Chavez's angry insistence came after the US ambassador Charles Shapiro met Venezuelan electoral officials, who are to decide on whether to allow a referendum on the leftist leader's rule.
"This is a sovereign nation, ambassador, and you must respect this country and your government must respect this country," Chavez said during his regular Sunday television address.
"What prerogative does Ambassador Shapiro have to visit them, and what's worse, to visit them before the national authorities, before representatives of the National Assembly?" Chavez asked.
Shapiro, whom the Venezuelan government has criticised several times before, invited Chavez's ire after he held talks with the National Electoral Council. After the meeting, Shapiro volunteered US technical assistance for the poll if required.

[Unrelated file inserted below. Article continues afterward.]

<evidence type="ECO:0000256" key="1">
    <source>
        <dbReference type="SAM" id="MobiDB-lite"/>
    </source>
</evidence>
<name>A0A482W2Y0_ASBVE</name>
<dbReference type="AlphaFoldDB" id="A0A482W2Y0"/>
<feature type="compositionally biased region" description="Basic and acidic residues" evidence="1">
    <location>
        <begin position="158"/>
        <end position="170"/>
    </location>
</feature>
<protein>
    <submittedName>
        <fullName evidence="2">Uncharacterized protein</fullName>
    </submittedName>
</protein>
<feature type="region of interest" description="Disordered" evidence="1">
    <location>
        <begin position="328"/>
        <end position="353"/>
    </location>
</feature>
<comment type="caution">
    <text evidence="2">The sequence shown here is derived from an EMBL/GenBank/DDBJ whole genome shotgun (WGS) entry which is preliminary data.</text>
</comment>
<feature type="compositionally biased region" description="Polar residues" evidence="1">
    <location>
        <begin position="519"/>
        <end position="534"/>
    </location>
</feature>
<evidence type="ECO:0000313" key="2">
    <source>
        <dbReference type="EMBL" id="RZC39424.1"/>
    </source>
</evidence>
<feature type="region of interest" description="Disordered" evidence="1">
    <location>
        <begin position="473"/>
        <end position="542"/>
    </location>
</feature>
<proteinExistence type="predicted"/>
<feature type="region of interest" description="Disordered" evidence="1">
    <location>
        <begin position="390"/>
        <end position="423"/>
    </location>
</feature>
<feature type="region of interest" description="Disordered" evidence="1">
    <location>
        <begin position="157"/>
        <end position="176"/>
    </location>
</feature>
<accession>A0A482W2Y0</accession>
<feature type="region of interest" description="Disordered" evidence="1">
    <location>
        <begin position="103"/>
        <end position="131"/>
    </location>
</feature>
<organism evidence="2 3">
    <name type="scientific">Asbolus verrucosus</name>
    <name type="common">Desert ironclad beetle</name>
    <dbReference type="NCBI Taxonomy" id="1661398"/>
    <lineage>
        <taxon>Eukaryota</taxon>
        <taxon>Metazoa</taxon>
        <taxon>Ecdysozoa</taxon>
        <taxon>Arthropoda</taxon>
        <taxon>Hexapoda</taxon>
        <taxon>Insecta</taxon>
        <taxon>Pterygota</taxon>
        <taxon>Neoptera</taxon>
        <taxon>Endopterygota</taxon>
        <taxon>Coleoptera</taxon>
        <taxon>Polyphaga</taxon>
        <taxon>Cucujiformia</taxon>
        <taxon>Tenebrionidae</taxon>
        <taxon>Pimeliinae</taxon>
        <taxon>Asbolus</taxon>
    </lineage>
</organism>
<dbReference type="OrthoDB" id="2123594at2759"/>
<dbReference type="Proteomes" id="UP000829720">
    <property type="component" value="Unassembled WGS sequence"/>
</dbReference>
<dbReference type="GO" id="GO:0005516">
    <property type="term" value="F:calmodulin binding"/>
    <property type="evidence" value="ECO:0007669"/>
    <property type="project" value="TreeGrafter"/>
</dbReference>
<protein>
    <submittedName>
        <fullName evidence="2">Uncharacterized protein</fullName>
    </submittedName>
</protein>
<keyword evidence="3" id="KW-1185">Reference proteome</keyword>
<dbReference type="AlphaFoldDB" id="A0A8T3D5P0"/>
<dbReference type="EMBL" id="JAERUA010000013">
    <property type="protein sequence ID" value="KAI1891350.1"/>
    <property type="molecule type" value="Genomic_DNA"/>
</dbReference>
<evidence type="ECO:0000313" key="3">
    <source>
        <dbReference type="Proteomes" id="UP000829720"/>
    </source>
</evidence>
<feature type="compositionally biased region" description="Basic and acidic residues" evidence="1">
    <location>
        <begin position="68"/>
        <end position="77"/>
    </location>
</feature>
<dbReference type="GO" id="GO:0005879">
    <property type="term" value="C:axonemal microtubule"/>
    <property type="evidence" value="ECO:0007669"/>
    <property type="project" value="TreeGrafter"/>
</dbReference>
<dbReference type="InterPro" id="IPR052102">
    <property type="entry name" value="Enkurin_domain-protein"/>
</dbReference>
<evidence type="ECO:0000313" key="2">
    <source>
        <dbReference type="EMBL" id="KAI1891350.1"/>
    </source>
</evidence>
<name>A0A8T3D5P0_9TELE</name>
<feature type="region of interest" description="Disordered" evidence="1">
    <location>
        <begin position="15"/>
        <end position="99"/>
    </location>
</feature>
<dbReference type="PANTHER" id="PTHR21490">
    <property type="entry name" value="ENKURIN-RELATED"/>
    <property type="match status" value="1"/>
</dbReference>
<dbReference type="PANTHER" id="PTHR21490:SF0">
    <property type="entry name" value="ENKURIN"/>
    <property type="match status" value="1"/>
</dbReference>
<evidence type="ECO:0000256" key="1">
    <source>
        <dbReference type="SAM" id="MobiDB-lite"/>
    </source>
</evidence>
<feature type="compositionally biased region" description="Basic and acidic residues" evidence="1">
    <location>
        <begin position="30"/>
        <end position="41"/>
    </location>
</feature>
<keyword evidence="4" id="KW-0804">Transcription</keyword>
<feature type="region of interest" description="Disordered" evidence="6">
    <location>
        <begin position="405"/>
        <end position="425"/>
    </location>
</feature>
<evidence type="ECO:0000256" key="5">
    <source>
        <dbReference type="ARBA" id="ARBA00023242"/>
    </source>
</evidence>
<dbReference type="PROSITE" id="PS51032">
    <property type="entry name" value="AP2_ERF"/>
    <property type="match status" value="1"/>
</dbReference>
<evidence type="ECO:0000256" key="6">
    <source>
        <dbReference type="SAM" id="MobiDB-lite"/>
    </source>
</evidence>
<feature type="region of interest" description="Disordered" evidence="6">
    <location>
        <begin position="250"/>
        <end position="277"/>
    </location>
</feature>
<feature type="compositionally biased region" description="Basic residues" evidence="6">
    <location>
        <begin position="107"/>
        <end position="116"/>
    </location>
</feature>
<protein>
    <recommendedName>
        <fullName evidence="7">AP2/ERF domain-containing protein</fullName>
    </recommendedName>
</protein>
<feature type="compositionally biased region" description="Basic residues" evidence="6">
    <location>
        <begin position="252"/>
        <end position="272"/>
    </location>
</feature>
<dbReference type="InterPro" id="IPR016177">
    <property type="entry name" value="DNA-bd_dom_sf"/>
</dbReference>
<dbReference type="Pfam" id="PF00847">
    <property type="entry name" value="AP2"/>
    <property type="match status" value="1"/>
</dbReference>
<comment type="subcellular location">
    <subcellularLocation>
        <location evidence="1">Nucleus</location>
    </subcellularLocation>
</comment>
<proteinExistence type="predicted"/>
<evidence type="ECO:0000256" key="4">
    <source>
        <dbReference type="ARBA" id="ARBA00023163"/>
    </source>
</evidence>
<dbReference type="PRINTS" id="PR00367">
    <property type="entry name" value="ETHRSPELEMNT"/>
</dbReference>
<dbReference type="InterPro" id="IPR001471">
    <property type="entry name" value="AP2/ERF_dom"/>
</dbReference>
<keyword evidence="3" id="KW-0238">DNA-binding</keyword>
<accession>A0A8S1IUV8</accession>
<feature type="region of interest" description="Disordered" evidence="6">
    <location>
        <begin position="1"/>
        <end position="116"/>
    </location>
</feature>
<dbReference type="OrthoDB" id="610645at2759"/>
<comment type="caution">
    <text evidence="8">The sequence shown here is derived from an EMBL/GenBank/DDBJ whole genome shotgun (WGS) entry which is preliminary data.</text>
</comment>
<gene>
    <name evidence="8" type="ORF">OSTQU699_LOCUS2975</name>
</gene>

Relations between Chavez and Washington have been bitter, particularly after the Venezuelan president sought to improve ties with countries such as Cuba and Libya.
"This is a sovereign nation, ambassador, and you must respect this country and your government must respect this country"
Chavez, a former paratrooper first elected in 1998, and who survived a coup last year, is facing a determined opposition campaign to oust him at the ballot box.
Several countries including the US have backed the referendum to end more than a year of political conflict. Venezuela's constitution allows for a poll halfway through the president's term, a point Chavez reached last August.
Last month, the Supreme Court named a new National Electoral Council to rule on the validity of three million signatures that the opposition presented to press for referendum and to organize a possible vote.
The council is expected to announce its decision this week. But Chavez contests the validity of the opposition-sponsored petition, saying its replete with forgeries.